"Animation is Built On Plagiarism…"
Jeffrey Tucker writes below regarding intellectual property-dominated markets,
Authors, artists, and inventors sit and brood about the need to keep their wares to themselves, and hunt out anyone who would dare “steal” their idea. In the successful cases, they can end up rewarding themselves but at the expense of social development.
In the far more prevalent unsuccessful cases, the obsession with being ripped off leads to brooding, resentment, and disgruntlement that the world has failed to provide them a living. A sector consisting of nothing but people like this–with an attitude encouraged in law–is stagnant. By way of illustration, compare the imitation-oriented jazz and rock sectors with the IP-obsessed area of serious classical music!
Consider, for example, the cases or Lori Madrid and Stanley Miller. Both filed lawsuits against The Walt Disney Company and Pixar Animation Studios over the latter’s 2001 film, Monsters, Inc. Author David A. Price described the cases in his 2008 book, The Pixar Touch, which contains many interesting anecdotes about the effect of IP on the creative enterprise.Madrid’s lawsuit, according to Price, revolved around a short story she’d written in 1999, “There’s a Boy in My Closet,” and submitted to various publishers. When Madrid didn’t hear back from any of the publishers, she turned the story into a musical that was produced in her native Wyoming. Price wrote that friends of Madrid, after seeing the musical, pointed out the basic idea of her story – the monster hiding in the closet was more afraid of the human child then vice versa – was also the basis for Monsters, Inc., which Disney was then advertising in advance of a fall release:
[Madrid's friends] told her that the film was plainly based on her story. Pixar must have gotten a hold of your work, they told her earnestly. Pixar stole from you.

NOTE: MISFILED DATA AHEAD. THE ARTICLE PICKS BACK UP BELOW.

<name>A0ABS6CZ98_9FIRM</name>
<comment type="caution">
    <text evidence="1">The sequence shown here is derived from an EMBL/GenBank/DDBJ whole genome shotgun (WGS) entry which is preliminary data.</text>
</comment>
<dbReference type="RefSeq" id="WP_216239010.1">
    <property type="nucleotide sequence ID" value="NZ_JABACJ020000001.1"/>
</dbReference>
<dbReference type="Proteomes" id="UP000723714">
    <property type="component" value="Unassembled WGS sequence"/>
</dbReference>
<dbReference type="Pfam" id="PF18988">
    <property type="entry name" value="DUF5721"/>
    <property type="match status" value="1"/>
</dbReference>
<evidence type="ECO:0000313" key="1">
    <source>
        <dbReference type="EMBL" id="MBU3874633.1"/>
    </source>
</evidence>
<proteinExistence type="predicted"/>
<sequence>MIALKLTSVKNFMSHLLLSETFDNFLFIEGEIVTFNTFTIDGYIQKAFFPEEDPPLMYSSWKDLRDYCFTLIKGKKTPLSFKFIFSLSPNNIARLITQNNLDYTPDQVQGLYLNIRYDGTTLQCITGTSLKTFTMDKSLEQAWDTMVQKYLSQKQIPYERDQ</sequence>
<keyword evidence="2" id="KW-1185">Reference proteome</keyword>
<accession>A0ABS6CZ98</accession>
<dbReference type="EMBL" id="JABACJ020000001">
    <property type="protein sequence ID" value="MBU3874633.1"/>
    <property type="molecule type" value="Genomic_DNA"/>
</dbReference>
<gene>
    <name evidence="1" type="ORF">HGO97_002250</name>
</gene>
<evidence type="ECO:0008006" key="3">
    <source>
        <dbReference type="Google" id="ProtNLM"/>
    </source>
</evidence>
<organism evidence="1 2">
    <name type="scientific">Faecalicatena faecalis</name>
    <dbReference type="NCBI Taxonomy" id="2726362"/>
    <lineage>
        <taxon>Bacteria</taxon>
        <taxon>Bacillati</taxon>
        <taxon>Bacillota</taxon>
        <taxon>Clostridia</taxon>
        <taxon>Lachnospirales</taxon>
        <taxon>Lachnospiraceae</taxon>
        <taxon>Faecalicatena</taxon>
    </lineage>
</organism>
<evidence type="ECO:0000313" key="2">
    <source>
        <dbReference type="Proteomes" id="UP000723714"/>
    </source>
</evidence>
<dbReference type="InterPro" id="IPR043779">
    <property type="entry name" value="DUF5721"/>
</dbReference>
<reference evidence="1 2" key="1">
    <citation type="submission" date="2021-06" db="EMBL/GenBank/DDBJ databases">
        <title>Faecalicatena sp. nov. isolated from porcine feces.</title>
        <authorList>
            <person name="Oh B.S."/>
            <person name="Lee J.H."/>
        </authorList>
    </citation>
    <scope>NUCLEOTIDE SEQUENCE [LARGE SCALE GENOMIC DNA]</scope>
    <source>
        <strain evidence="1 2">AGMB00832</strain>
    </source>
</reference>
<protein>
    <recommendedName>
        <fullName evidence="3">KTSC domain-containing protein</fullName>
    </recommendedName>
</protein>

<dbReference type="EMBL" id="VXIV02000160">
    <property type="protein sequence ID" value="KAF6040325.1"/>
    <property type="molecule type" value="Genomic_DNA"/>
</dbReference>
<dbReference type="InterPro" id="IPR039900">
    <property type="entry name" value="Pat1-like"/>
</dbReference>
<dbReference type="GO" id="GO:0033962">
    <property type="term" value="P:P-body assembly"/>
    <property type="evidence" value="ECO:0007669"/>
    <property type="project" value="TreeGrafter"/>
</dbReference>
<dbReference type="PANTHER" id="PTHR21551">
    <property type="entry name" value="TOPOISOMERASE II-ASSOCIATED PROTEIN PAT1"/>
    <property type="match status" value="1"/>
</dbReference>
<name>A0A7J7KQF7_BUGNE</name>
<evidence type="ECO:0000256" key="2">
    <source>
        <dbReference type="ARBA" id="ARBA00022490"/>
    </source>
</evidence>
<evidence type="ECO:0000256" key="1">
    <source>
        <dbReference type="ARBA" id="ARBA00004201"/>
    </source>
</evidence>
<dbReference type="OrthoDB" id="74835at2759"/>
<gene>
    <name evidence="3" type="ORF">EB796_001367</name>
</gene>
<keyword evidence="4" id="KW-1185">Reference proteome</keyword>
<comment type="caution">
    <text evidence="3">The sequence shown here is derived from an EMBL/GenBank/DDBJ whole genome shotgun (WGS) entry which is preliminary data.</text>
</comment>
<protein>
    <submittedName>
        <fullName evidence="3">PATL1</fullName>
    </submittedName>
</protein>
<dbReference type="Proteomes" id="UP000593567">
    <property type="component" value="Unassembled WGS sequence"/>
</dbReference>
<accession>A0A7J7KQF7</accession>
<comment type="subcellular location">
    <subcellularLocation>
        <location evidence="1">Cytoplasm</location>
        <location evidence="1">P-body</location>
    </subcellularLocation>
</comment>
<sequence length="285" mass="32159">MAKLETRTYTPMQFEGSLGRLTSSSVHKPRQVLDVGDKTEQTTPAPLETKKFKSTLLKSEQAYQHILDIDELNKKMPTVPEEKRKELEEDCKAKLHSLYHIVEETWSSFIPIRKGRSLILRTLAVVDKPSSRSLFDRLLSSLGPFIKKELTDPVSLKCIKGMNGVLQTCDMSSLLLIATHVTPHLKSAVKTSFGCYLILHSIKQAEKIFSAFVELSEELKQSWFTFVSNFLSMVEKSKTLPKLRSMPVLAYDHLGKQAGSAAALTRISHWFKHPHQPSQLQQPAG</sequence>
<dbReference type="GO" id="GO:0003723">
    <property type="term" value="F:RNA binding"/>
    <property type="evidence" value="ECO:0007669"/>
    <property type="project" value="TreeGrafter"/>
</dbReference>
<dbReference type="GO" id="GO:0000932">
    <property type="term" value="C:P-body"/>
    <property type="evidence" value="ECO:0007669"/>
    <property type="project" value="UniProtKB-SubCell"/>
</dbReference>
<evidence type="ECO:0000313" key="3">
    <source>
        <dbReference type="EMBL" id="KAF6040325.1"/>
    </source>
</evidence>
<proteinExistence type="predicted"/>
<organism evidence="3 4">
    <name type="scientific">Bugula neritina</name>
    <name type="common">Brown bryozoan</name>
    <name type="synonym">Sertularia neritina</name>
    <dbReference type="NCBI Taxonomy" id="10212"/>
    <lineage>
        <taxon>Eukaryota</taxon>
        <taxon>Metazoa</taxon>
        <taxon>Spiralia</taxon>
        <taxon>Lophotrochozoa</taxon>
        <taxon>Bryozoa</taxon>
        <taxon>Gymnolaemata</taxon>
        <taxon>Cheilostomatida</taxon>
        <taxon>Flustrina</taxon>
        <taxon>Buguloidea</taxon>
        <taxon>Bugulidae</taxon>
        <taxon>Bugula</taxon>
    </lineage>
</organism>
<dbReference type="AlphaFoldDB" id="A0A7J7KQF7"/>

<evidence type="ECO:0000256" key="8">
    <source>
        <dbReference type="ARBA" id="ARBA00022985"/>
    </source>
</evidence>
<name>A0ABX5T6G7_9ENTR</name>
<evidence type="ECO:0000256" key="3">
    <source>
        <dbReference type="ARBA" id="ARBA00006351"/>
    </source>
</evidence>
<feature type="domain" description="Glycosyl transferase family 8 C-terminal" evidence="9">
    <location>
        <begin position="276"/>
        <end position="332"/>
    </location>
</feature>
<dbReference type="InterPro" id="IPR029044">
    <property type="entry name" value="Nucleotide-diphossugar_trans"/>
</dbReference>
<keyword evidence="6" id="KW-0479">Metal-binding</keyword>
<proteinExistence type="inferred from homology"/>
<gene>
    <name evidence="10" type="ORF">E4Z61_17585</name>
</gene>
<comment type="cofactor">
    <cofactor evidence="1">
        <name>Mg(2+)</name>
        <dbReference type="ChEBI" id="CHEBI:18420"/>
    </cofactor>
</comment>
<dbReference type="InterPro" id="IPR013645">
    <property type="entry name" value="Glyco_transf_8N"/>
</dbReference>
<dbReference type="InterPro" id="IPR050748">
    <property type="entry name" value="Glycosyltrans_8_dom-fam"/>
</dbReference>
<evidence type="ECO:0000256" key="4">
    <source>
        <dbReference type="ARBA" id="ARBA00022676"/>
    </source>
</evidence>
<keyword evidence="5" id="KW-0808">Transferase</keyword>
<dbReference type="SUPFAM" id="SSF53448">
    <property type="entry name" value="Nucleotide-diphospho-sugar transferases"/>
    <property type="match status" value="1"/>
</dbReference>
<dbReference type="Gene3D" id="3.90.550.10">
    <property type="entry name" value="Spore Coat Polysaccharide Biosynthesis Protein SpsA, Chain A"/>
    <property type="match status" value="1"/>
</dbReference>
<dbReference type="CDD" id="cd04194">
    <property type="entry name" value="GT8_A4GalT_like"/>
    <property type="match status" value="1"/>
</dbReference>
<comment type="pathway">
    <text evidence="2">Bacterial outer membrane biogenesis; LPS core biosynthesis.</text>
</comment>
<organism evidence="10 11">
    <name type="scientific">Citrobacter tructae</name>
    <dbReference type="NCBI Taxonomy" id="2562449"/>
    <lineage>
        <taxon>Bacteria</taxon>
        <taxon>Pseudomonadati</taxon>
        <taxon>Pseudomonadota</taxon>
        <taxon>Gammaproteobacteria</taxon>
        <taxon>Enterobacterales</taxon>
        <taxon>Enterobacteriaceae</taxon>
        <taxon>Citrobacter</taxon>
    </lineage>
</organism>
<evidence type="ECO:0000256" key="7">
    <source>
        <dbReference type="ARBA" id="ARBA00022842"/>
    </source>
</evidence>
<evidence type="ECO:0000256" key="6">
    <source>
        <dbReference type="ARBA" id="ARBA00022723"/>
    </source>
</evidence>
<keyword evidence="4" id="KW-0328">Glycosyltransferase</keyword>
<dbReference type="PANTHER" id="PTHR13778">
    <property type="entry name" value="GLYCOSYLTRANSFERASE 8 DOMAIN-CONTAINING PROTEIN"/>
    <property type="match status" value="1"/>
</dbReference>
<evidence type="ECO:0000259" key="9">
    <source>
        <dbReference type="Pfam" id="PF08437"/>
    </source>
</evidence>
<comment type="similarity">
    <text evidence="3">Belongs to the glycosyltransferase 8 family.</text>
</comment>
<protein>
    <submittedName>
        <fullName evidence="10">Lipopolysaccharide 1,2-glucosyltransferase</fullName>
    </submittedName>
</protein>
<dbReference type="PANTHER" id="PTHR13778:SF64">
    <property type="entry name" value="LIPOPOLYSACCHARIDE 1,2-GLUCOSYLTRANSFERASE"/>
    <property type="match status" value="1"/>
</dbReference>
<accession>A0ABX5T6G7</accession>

Madrid saw the trailer herself during Labor Day weekend and reached the same conclusion. “I realized I was looking up at a movie screen and seeing my manuscript in living color,” she recalled later. “Except that it didn’t have my name on it. The closet, the child, the monster, the expressions, the scene – the total feel of the story was just like my creation.”
She was distressed. Who would ever produce her musical now? Everyone would assume she had copied from the film.
Madrid’s lawsuit relied heavily on her own imagination. She believed that one of the publishers that rejected her 1999 manuscript had passed the story on to Pixar in exchange for receiving a book deal with the studio. There was no evidence of this, but as Price wrote, Madrid’s lawyers could still deploy “the doomsday weapon of copyright litigation” – an injunction against releasing the film at all. One day before the scheduled release date, a federal judge held a hearing on the injunction request, which was denied. The judge noted, among other reasons, that his law clerk “has a couple of nieces, two and seven, that would be very upset if I issued this injunction . . . I suspect there are a lot of little kids all over the country that would regard me as the worst kind of judicial monster if I were to do it.”
The lawsuit itself was later dismissed by the same judge, who said both the film and Madrid’s story relied on common themes and ideas not protectable by copyright: “All of these ideas are standard and indispensable with these characters, and with children’s stories in general. To say that such things may be protected by copyright laws would . . . certainly be chilling to the free flow of children’s stories, and could mean that many a child’s bad dream would be a copyright infringement.”
A year after Monsters, Inc. was released, a second lawsuit was filed, this time by Stanley Miller, a longtime professional artist and illustrator. Miler said Pixar infringed upon a sample script and artwork he’d developed in 1997 that involved two stock “monster” characters that he’d developed in the 1960s. Some Pixar artists were apparently familiar with Miller’s earlier artwork, but as Price wrote, such influence and emulation is commonplace in animation: